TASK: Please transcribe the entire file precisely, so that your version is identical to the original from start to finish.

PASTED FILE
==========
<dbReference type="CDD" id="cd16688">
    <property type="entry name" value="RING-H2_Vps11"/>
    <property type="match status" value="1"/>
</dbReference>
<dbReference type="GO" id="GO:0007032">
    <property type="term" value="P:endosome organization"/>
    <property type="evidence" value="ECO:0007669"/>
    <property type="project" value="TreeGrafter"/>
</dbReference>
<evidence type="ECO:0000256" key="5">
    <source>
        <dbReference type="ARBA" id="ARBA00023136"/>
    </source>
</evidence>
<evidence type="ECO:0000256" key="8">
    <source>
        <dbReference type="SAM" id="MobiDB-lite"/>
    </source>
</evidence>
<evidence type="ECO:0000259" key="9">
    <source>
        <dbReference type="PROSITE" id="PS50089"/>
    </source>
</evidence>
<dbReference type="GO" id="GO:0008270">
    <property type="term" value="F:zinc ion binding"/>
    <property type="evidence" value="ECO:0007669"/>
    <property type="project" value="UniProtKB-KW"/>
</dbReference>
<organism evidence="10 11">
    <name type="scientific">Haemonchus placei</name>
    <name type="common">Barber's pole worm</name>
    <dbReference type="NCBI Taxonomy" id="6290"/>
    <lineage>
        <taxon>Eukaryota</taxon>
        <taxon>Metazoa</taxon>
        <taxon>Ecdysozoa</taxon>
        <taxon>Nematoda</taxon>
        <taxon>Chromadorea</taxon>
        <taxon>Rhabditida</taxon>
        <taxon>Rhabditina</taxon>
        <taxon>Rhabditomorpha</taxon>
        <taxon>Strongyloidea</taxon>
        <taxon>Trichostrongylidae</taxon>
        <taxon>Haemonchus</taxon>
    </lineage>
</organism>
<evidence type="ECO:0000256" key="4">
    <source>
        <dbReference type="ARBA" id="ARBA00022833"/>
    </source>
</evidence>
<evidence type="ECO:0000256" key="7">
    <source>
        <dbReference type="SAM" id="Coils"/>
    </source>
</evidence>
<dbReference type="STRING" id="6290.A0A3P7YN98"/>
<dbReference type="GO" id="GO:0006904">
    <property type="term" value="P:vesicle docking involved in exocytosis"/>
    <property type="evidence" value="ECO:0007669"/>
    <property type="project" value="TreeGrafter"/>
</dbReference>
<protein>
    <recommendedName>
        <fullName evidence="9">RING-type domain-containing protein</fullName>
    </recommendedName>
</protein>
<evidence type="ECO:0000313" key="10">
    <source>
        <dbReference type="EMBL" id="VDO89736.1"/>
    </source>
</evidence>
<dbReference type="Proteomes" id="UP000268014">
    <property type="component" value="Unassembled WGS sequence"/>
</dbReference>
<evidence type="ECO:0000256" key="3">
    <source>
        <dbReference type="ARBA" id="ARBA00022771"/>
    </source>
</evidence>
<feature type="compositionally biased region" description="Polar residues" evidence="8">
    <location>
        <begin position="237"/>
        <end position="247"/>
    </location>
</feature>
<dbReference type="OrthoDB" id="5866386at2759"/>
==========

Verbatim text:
<dbReference type="CDD" id="cd16688">
    <property type="entry name" value="RING-H2_Vps11"/>
    <property type="match status" value="1"/>
</dbReference>
<dbReference type="GO" id="GO:0007032">
    <property type="term" value="P:endosome organization"/>
    <property type="evidence" value="ECO:0007669"/>
    <property type="project" value="TreeGrafter"/>
</dbReference>
<evidence type="ECO:0000256" key="5">
    <source>
        <dbReference type="ARBA" id="ARBA00023136"/>
    </source>
</evidence>
<evidence type="ECO:0000256" key="8">
    <source>
        <dbReference type="SAM" id="MobiDB-lite"/>
    </source>
</evidence>
<evidence type="ECO:0000259" key="9">
    <source>
        <dbReference type="PROSITE" id="PS50089"/>
    </source>
</evidence>
<dbReference type="GO" id="GO:0008270">
    <property type="term" value="F:zinc ion binding"/>
    <property type="evidence" value="ECO:0007669"/>
    <property type="project" value="UniProtKB-KW"/>
</dbReference>
<organism evidence="10 11">
    <name type="scientific">Haemonchus placei</name>
    <name type="common">Barber's pole worm</name>
    <dbReference type="NCBI Taxonomy" id="6290"/>
    <lineage>
        <taxon>Eukaryota</taxon>
        <taxon>Metazoa</taxon>
        <taxon>Ecdysozoa</taxon>
        <taxon>Nematoda</taxon>
        <taxon>Chromadorea</taxon>
        <taxon>Rhabditida</taxon>
        <taxon>Rhabditina</taxon>
        <taxon>Rhabditomorpha</taxon>
        <taxon>Strongyloidea</taxon>
        <taxon>Trichostrongylidae</taxon>
        <taxon>Haemonchus</taxon>
    </lineage>
</organism>
<evidence type="ECO:0000256" key="4">
    <source>
        <dbReference type="ARBA" id="ARBA00022833"/>
    </source>
</evidence>
<evidence type="ECO:0000256" key="7">
    <source>
        <dbReference type="SAM" id="Coils"/>
    </source>
</evidence>
<dbReference type="STRING" id="6290.A0A3P7YN98"/>
<dbReference type="GO" id="GO:0006904">
    <property type="term" value="P:vesicle docking involved in exocytosis"/>
    <property type="evidence" value="ECO:0007669"/>
    <property type="project" value="TreeGrafter"/>
</dbReference>
<protein>
    <recommendedName>
        <fullName evidence="9">RING-type domain-containing protein</fullName>
    </recommendedName>
</protein>
<evidence type="ECO:0000313" key="10">
    <source>
        <dbReference type="EMBL" id="VDO89736.1"/>
    </source>
</evidence>
<dbReference type="Proteomes" id="UP000268014">
    <property type="component" value="Unassembled WGS sequence"/>
</dbReference>
<evidence type="ECO:0000256" key="3">
    <source>
        <dbReference type="ARBA" id="ARBA00022771"/>
    </source>
</evidence>
<feature type="compositionally biased region" description="Polar residues" evidence="8">
    <location>
        <begin position="237"/>
        <end position="247"/>
    </location>
</feature>
<dbReference type="OrthoDB" id="5866386at2759"/>